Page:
• @apaul perhaps I wasn't clear. Being a member of a particular group does not, by itself, grant knowledge. Being a non-member of a particular group does not mean the person doesn't know (or doesn't know he doesn't know). If things are rude or don't answer the question, flag and downvote. If you think someone is unintentionally doing something problematic, guide the person if you're up for it or just downvote and walk away. – Monica Cellio May 13 '18 at 2:21
  • Ya, the usual steps don't seem to be working... But apparently people are fine with it. The tone deaf inherit the site, what's the worst that could happen... – apaul May 13 '18 at 2:33
  • Perhaps I'm grasping at straws, this may not be the best way to address the situation. Just been noticing that majority rule doesn't work well for the minority folks a good portion of the time. – apaul May 13 '18 at 2:43
5

I don't think so. We want to be inclusive at this site, we don't want to have anyone feel as if they're being left out. We don't want to open up that can of worms, because if we did then ALL of these qualifiers would have to be accepted.

  • Hi, I need advice from straight people only
  • Hi, I need advice from white men only
  • Hi, I need advice from Muslims only (No Jews)

More trouble than it's worth, IMO.

Plus, there's the simple fact that people outside of a given group can provide perspective that one might not think of within the group. the invention of surgical glue by a nurse who saw the suffering of post-op patients, and the theory of plate tectonics first proposed by a cartographer, not a geologist. are two examples of how such perspectives can contribute.

From an IPS perspective. If those of us on the Autism spectrum only sought information on IPS from other autistics, then to say we would be limiting ourselves would be an understatement.

We want to serve as many people as possible and not fracture ourselves into various microcosms of group identity and throw ourselves into echo chambers of limited input and less insight.

5

Asking for personal experience is generally okay, and accepted, from what I've seen.

Intent is somewhat important, too. Wanting personal experience is okay, but asking that answers come from a specific source is not.

If we let questions discriminate on answers based on the user, we lose the objectivity that Stack Exchange was built for.

Importantly, by allowing this, we would be allowing a slippery slope.

For example:

Please don't answer if you've never raised children.

.... might be seen as acceptable (though highly ignorant. There are many childcare and development professionals who don't have children.)

However, who's to stop someone from saying:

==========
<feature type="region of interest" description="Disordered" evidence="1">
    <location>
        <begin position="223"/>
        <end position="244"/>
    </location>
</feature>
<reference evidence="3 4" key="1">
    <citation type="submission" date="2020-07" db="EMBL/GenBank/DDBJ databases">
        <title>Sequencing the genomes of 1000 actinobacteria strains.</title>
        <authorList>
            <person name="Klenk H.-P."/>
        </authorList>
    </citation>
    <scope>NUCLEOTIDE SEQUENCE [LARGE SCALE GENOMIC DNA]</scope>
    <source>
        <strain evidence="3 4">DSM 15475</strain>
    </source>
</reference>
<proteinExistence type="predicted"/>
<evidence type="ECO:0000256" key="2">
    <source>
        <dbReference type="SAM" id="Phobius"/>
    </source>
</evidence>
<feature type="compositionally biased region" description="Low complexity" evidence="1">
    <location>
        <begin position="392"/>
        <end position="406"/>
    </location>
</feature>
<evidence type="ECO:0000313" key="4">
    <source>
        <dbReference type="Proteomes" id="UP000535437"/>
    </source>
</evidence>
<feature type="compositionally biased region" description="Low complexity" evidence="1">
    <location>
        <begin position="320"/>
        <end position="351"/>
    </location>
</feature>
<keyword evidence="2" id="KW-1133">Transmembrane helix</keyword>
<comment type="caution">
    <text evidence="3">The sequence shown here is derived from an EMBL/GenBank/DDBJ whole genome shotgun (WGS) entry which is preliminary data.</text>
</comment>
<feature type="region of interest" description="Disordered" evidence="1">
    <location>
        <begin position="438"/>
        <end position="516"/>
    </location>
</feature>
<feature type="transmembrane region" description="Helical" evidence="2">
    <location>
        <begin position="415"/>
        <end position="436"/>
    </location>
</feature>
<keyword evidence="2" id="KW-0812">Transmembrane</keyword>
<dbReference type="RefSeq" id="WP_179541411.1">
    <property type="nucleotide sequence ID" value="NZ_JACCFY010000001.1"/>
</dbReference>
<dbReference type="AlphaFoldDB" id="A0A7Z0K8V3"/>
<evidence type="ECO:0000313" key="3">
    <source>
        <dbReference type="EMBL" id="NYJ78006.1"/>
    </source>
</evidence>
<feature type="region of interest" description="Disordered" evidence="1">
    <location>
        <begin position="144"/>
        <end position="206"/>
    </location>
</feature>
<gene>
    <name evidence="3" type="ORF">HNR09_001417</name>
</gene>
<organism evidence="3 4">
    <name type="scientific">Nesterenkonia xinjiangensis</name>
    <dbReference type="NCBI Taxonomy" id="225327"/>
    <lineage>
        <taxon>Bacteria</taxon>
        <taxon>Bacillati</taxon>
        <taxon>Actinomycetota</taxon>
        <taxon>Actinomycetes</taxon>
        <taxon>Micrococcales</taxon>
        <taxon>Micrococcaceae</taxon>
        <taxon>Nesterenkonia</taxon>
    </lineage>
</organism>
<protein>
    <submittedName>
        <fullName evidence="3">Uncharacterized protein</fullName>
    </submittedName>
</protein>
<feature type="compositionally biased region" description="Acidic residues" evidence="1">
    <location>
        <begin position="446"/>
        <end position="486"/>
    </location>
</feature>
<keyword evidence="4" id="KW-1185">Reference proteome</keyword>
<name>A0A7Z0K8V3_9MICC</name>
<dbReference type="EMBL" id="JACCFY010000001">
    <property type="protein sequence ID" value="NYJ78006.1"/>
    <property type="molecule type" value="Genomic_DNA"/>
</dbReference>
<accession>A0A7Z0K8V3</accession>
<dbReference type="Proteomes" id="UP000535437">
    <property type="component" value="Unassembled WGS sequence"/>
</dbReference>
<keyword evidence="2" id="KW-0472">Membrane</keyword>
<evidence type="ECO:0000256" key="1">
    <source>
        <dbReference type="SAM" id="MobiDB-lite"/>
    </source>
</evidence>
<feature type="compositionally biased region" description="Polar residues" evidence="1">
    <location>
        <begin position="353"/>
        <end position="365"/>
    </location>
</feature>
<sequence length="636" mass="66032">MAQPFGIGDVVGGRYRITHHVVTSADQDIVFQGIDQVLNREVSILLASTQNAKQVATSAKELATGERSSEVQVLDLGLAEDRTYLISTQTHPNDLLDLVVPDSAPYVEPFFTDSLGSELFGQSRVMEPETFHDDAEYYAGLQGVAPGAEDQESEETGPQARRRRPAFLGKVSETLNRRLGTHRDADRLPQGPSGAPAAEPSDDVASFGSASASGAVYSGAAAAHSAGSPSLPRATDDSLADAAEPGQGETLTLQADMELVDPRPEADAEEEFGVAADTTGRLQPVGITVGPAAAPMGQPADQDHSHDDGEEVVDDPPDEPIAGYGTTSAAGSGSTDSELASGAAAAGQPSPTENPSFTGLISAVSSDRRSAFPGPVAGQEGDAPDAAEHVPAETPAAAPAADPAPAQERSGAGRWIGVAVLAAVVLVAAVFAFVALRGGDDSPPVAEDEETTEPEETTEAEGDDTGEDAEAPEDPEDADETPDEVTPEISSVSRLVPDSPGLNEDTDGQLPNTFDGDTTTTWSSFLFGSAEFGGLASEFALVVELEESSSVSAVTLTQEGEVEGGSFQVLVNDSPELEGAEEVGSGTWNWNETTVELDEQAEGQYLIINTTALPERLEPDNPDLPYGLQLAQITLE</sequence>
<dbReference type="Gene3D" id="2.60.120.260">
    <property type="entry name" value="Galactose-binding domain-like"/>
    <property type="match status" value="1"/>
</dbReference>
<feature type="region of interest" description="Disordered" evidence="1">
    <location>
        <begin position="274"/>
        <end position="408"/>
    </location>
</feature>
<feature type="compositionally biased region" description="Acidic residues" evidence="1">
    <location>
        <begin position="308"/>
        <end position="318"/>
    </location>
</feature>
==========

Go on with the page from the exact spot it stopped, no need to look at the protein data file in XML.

Please don't answer if you're Muslim.

Which is totally unacceptable.

The situation in which it creates is one where our Moderators are now assigned with an additional duty to make a judgement on "what kind of discrimination is acceptable and what's not".

Also, if your question is that subjective, it's probably not a question about interpersonal skills, but rather general advice, "what should I do", etc

I would challenge, in fact, that there isn't a single question about IPS that couldn't be adequately answered by someone without any personal experience in the matter (assuming they are knowledgeable enough). Interpersonal Communication is agnostic.

Subjective answers are fine, but the subjectivity should be supporting details. The answer itself should normally strive for objectivity.

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    You seem to be suggesting that questions on IPS can be answered without experience... If you don't have experience, what do you back up your answer with? Because if you take that out, wouldn't people just be giving their opinions on the matter? And if questions can be answered with just opinions, they're just primarily opinion based according to your answer? What do you consider supporting details, if not relatable experience? – Tinkeringbell May 10 '18 at 20:22
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    Subjectivity isn't really the same thing as being prone to unhelpful answers from people who don't know what they don't know. To put it another way, that "assuming they are knowledgeable enough" caveat is a pretty big one; sure, it's true, someone could know enough without personal experience, but the fact that a lot of people don't (but think they do) doesn't mean there's something wrong with the question. – Cascabel May 10 '18 at 20:42
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    @Tinkeringbell Knowledge, of course. Interpersonal Communication is taught. It's taught online (here), it's taught in school, etc, etc. For example, if someone in your life asks a question you saw on IPS, would you be unable to answer it using the knowledge you gained from here? Interpersonal Skills are not opinions nor experiences. To reiterate, it's easily possible to be an expert in child development and give advice on raising a child using that knowledge, even though you've never actually done it. – Clay07g May 10 '18 at 21:16
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    @Cascabel Not necessarily, and you're right, which is exactly why we can't just say "don't answer if you're [X]". We have no idea what people know, so why would we allow questions to make that assumption? Every question ever asked is prone to answers from people who don't know what they don't know. It doesn't mean you should make assumptions on who doesn't know what. – Clay07g May 10 '18 at 21:20
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    I am not questioning whether someone without direct personal experience can have the knowledge to answer a question. I'm saying that your bolded bit toward the end equates all this with subjectivity, and I don't think that's a particularly helpful perspective. – Cascabel May 10 '18 at 21:24